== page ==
misplaced and dangling modifiers

Misplaced and dangling modifiers

Words, phrases, and clauses that describe or modify nouns and pronouns
need to be properly placed within the sentence. This placement should
clearly indicate which word is being described.

A misplaced modifier is a word or group of words intended to describe a
noun or pronoun, but is placed incorrectly within the sentence.
Speaking to the state officials, the microphone held the reporter.
(In this sentence, the underlined modifier, Speaking to the state officials,
a participial phrase, is misplaced. The reporter, not the microphone,
was speaking to the state officials. Thus, the sentence could read, ‘‘The
reporter speaking to the state officials held the microphone.’’)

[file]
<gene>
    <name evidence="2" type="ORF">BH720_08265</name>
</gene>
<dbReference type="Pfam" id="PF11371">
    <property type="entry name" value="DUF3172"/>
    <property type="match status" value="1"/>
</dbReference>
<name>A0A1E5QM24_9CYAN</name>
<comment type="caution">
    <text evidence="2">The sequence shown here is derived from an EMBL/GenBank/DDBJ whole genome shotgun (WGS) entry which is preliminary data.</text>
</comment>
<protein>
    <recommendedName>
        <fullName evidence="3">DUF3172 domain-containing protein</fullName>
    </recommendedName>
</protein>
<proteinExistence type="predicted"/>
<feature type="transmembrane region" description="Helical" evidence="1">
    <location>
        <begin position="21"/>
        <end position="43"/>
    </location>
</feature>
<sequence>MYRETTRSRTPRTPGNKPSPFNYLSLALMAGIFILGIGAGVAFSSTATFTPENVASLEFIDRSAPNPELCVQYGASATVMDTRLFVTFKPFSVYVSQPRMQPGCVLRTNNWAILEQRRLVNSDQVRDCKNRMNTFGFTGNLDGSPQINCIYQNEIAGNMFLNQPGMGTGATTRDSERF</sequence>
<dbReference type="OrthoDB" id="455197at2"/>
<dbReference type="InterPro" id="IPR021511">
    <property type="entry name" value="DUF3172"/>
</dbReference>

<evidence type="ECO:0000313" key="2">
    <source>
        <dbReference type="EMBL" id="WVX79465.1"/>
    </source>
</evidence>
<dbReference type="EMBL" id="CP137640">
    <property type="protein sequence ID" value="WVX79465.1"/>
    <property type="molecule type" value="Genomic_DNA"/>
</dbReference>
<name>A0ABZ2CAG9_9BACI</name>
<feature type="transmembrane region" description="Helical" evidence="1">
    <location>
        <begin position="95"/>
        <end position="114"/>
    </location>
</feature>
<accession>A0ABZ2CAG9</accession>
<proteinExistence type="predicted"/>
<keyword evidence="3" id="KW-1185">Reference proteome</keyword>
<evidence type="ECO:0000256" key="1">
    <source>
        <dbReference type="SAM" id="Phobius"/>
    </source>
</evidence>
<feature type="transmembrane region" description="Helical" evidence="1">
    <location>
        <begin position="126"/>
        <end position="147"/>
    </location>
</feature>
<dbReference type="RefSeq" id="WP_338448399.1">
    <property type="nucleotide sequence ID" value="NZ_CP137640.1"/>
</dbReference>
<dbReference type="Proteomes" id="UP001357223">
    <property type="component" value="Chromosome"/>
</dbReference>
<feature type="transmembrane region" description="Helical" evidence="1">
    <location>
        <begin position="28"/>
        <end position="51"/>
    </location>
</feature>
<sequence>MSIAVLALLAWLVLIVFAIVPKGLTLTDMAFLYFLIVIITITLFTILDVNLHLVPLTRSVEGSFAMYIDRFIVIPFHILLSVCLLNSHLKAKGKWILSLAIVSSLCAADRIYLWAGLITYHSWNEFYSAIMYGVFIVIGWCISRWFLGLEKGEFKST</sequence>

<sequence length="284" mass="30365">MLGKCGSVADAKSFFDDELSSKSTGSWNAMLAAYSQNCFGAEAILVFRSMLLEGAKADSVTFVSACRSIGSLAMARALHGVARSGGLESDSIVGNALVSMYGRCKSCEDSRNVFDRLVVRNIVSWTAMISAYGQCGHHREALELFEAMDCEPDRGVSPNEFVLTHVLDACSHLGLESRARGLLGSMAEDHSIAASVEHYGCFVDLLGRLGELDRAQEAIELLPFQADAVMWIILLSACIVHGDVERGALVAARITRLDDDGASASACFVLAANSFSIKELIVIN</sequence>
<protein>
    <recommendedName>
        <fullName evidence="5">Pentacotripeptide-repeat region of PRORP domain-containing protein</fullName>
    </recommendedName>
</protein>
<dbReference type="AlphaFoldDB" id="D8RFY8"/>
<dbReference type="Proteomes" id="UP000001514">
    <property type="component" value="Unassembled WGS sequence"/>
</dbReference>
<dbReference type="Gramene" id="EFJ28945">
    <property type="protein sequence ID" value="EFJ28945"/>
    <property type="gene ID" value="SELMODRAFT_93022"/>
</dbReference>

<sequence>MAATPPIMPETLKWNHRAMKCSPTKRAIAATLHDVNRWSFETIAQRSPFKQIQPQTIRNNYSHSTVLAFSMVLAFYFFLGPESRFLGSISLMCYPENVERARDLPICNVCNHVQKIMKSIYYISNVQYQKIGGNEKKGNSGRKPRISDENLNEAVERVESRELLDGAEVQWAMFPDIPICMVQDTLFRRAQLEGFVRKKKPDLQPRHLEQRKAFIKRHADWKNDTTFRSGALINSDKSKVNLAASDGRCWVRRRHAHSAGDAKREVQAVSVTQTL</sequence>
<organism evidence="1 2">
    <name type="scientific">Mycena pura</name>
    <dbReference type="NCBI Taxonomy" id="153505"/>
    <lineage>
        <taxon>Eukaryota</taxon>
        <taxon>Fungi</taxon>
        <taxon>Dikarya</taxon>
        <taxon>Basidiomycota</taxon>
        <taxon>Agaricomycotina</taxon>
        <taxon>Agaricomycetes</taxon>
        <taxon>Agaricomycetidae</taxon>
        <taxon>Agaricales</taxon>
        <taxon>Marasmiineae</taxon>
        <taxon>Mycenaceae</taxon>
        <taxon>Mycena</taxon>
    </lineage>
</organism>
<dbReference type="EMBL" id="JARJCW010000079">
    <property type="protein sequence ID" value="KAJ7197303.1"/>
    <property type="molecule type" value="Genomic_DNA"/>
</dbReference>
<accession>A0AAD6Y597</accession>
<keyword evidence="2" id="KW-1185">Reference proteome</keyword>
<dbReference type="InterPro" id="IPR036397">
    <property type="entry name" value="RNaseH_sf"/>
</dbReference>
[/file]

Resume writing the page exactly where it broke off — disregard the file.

Other misplaced modifier examples include these. See if you can correct
each one.

In the microwave, the man cooked the popcorn.
Unhappy, the match was forfeited by the tennis player.
A dangling modifier is a word or group of words intended to describe a
noun or pronoun, but, according to the sentence’s wording, has nothing to
describe.

To get to the airport, the tram needs to be taken.
(In this sentence, the underlined modifier, To get to the airport, describes
nothing. The corrected version should read, ‘‘To get to the airport,
you need to take the tram.’’ Now the modifier has someone to
describe—you!)

Other dangling modifier examples include these. See if you can correct
each one.

To solve this challenging puzzling, patience is needed.
Walking along the Thames River, the flowers looked beautiful.

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